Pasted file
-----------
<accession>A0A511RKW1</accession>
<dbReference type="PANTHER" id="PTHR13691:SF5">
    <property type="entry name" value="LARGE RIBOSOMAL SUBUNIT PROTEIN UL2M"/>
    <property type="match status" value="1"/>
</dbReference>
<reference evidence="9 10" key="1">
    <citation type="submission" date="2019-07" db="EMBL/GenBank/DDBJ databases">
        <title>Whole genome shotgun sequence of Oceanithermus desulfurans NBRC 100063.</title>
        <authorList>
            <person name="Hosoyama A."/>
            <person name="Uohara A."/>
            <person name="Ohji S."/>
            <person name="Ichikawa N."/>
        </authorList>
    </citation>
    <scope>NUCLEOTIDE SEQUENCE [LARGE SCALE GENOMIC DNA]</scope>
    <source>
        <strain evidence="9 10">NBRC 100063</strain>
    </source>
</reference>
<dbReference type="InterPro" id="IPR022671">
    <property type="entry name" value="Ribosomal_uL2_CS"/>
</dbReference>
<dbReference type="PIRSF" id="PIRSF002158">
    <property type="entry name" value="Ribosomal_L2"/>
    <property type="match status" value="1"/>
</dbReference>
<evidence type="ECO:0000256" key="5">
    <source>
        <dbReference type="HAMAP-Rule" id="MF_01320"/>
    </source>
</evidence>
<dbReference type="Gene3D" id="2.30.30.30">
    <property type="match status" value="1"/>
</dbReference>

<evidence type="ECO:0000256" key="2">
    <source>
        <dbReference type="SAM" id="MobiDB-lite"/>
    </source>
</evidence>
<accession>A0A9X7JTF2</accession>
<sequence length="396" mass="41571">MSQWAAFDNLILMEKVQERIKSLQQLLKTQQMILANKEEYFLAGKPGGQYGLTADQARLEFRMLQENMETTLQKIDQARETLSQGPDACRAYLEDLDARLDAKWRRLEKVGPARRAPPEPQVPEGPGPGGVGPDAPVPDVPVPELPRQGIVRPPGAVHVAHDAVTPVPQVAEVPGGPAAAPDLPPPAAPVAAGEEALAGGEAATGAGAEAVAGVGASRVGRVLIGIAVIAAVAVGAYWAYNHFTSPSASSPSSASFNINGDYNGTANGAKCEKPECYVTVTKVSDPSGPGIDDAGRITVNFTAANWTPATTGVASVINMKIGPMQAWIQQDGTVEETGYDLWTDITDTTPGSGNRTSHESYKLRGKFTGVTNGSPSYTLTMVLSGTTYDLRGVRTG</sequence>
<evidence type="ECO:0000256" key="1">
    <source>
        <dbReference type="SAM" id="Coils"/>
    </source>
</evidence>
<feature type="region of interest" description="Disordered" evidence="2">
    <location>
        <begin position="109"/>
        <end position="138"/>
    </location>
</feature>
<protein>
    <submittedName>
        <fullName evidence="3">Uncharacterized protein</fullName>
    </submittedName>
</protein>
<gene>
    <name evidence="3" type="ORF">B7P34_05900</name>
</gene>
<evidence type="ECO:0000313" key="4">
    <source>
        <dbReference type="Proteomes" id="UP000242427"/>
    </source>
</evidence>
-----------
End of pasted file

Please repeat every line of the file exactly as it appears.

<accession>A0A511RKW1</accession>
<dbReference type="PANTHER" id="PTHR13691:SF5">
    <property type="entry name" value="LARGE RIBOSOMAL SUBUNIT PROTEIN UL2M"/>
    <property type="match status" value="1"/>
</dbReference>
<reference evidence="9 10" key="1">
    <citation type="submission" date="2019-07" db="EMBL/GenBank/DDBJ databases">
        <title>Whole genome shotgun sequence of Oceanithermus desulfurans NBRC 100063.</title>
        <authorList>
            <person name="Hosoyama A."/>
            <person name="Uohara A."/>
            <person name="Ohji S."/>
            <person name="Ichikawa N."/>
        </authorList>
    </citation>
    <scope>NUCLEOTIDE SEQUENCE [LARGE SCALE GENOMIC DNA]</scope>
    <source>
        <strain evidence="9 10">NBRC 100063</strain>
    </source>
</reference>
<dbReference type="InterPro" id="IPR022671">
    <property type="entry name" value="Ribosomal_uL2_CS"/>
</dbReference>
<dbReference type="PIRSF" id="PIRSF002158">
    <property type="entry name" value="Ribosomal_L2"/>
    <property type="match status" value="1"/>
</dbReference>
<evidence type="ECO:0000256" key="5">
    <source>
        <dbReference type="HAMAP-Rule" id="MF_01320"/>
    </source>
</evidence>
<dbReference type="Gene3D" id="2.30.30.30">
    <property type="match status" value="1"/>
</dbReference>

<evidence type="ECO:0000256" key="2">
    <source>
        <dbReference type="SAM" id="MobiDB-lite"/>
    </source>
</evidence>
<accession>A0A9X7JTF2</accession>
<sequence length="396" mass="41571">MSQWAAFDNLILMEKVQERIKSLQQLLKTQQMILANKEEYFLAGKPGGQYGLTADQARLEFRMLQENMETTLQKIDQARETLSQGPDACRAYLEDLDARLDAKWRRLEKVGPARRAPPEPQVPEGPGPGGVGPDAPVPDVPVPELPRQGIVRPPGAVHVAHDAVTPVPQVAEVPGGPAAAPDLPPPAAPVAAGEEALAGGEAATGAGAEAVAGVGASRVGRVLIGIAVIAAVAVGAYWAYNHFTSPSASSPSSASFNINGDYNGTANGAKCEKPECYVTVTKVSDPSGPGIDDAGRITVNFTAANWTPATTGVASVINMKIGPMQAWIQQDGTVEETGYDLWTDITDTTPGSGNRTSHESYKLRGKFTGVTNGSPSYTLTMVLSGTTYDLRGVRTG</sequence>
<evidence type="ECO:0000256" key="1">
    <source>
        <dbReference type="SAM" id="Coils"/>
    </source>
</evidence>
<feature type="region of interest" description="Disordered" evidence="2">
    <location>
        <begin position="109"/>
        <end position="138"/>
    </location>
</feature>
<protein>
    <submittedName>
        <fullName evidence="3">Uncharacterized protein</fullName>
    </submittedName>
</protein>
<gene>
    <name evidence="3" type="ORF">B7P34_05900</name>
</gene>
<evidence type="ECO:0000313" key="4">
    <source>
        <dbReference type="Proteomes" id="UP000242427"/>
    </source>
</evidence>